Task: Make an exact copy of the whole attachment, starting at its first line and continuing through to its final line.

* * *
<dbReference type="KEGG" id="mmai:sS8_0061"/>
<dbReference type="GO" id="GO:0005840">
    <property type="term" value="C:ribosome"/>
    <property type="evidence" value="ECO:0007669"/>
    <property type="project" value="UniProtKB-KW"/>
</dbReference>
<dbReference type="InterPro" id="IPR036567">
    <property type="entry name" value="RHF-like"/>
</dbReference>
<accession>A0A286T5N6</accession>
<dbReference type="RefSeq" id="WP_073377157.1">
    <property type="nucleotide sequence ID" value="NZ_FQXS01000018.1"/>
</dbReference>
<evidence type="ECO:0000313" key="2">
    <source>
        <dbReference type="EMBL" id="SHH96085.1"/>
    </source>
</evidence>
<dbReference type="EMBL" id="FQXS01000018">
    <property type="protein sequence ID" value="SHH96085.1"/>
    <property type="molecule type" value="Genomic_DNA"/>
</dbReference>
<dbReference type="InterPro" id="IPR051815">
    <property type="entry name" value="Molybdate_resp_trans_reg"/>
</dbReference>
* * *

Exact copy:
<dbReference type="KEGG" id="mmai:sS8_0061"/>
<dbReference type="GO" id="GO:0005840">
    <property type="term" value="C:ribosome"/>
    <property type="evidence" value="ECO:0007669"/>
    <property type="project" value="UniProtKB-KW"/>
</dbReference>
<dbReference type="InterPro" id="IPR036567">
    <property type="entry name" value="RHF-like"/>
</dbReference>
<accession>A0A286T5N6</accession>
<dbReference type="RefSeq" id="WP_073377157.1">
    <property type="nucleotide sequence ID" value="NZ_FQXS01000018.1"/>
</dbReference>
<evidence type="ECO:0000313" key="2">
    <source>
        <dbReference type="EMBL" id="SHH96085.1"/>
    </source>
</evidence>
<dbReference type="EMBL" id="FQXS01000018">
    <property type="protein sequence ID" value="SHH96085.1"/>
    <property type="molecule type" value="Genomic_DNA"/>
</dbReference>
<dbReference type="InterPro" id="IPR051815">
    <property type="entry name" value="Molybdate_resp_trans_reg"/>
</dbReference>